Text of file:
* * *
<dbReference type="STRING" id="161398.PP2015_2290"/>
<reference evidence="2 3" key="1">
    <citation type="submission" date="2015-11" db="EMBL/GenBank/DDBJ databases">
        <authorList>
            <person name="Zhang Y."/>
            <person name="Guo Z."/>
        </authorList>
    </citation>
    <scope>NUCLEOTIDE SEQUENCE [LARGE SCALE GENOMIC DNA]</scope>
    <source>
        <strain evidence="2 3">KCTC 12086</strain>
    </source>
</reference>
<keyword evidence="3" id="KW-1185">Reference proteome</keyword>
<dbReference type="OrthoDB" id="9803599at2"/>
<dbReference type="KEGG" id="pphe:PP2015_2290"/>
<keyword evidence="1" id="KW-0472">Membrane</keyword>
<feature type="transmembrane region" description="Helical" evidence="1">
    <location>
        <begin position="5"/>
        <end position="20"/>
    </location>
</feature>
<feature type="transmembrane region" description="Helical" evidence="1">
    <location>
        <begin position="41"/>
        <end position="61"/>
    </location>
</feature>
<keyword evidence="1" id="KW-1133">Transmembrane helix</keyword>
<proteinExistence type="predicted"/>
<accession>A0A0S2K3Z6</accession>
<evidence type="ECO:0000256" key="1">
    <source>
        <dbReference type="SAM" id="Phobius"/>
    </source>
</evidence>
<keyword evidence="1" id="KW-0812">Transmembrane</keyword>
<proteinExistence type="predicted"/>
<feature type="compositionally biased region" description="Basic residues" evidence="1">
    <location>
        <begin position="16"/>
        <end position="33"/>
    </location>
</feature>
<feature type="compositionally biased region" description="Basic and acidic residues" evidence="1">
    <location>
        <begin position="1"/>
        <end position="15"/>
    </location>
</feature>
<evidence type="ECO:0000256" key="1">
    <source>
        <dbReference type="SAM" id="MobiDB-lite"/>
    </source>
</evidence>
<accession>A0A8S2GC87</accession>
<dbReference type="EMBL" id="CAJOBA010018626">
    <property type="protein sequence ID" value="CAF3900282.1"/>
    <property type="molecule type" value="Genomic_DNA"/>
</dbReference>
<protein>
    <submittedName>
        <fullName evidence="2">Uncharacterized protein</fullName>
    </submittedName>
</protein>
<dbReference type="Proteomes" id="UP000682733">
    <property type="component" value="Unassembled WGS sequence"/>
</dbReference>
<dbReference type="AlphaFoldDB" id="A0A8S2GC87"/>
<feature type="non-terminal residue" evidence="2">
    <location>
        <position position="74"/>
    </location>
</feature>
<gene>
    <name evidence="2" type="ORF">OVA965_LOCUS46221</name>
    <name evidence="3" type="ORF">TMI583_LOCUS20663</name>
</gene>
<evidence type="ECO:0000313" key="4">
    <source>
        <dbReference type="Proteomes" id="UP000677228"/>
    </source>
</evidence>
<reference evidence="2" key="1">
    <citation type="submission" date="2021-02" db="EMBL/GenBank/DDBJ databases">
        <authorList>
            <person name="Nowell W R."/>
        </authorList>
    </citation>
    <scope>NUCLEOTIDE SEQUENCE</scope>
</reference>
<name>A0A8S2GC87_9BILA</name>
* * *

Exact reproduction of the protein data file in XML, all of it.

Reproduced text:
<dbReference type="STRING" id="161398.PP2015_2290"/>
<reference evidence="2 3" key="1">
    <citation type="submission" date="2015-11" db="EMBL/GenBank/DDBJ databases">
        <authorList>
            <person name="Zhang Y."/>
            <person name="Guo Z."/>
        </authorList>
    </citation>
    <scope>NUCLEOTIDE SEQUENCE [LARGE SCALE GENOMIC DNA]</scope>
    <source>
        <strain evidence="2 3">KCTC 12086</strain>
    </source>
</reference>
<keyword evidence="3" id="KW-1185">Reference proteome</keyword>
<dbReference type="OrthoDB" id="9803599at2"/>
<dbReference type="KEGG" id="pphe:PP2015_2290"/>
<keyword evidence="1" id="KW-0472">Membrane</keyword>
<feature type="transmembrane region" description="Helical" evidence="1">
    <location>
        <begin position="5"/>
        <end position="20"/>
    </location>
</feature>
<feature type="transmembrane region" description="Helical" evidence="1">
    <location>
        <begin position="41"/>
        <end position="61"/>
    </location>
</feature>
<keyword evidence="1" id="KW-1133">Transmembrane helix</keyword>
<proteinExistence type="predicted"/>
<accession>A0A0S2K3Z6</accession>
<evidence type="ECO:0000256" key="1">
    <source>
        <dbReference type="SAM" id="Phobius"/>
    </source>
</evidence>
<keyword evidence="1" id="KW-0812">Transmembrane</keyword>
<proteinExistence type="predicted"/>
<feature type="compositionally biased region" description="Basic residues" evidence="1">
    <location>
        <begin position="16"/>
        <end position="33"/>
    </location>
</feature>
<feature type="compositionally biased region" description="Basic and acidic residues" evidence="1">
    <location>
        <begin position="1"/>
        <end position="15"/>
    </location>
</feature>
<evidence type="ECO:0000256" key="1">
    <source>
        <dbReference type="SAM" id="MobiDB-lite"/>
    </source>
</evidence>
<accession>A0A8S2GC87</accession>
<dbReference type="EMBL" id="CAJOBA010018626">
    <property type="protein sequence ID" value="CAF3900282.1"/>
    <property type="molecule type" value="Genomic_DNA"/>
</dbReference>
<protein>
    <submittedName>
        <fullName evidence="2">Uncharacterized protein</fullName>
    </submittedName>
</protein>
<dbReference type="Proteomes" id="UP000682733">
    <property type="component" value="Unassembled WGS sequence"/>
</dbReference>
<dbReference type="AlphaFoldDB" id="A0A8S2GC87"/>
<feature type="non-terminal residue" evidence="2">
    <location>
        <position position="74"/>
    </location>
</feature>
<gene>
    <name evidence="2" type="ORF">OVA965_LOCUS46221</name>
    <name evidence="3" type="ORF">TMI583_LOCUS20663</name>
</gene>
<evidence type="ECO:0000313" key="4">
    <source>
        <dbReference type="Proteomes" id="UP000677228"/>
    </source>
</evidence>
<reference evidence="2" key="1">
    <citation type="submission" date="2021-02" db="EMBL/GenBank/DDBJ databases">
        <authorList>
            <person name="Nowell W R."/>
        </authorList>
    </citation>
    <scope>NUCLEOTIDE SEQUENCE</scope>
</reference>
<name>A0A8S2GC87_9BILA</name>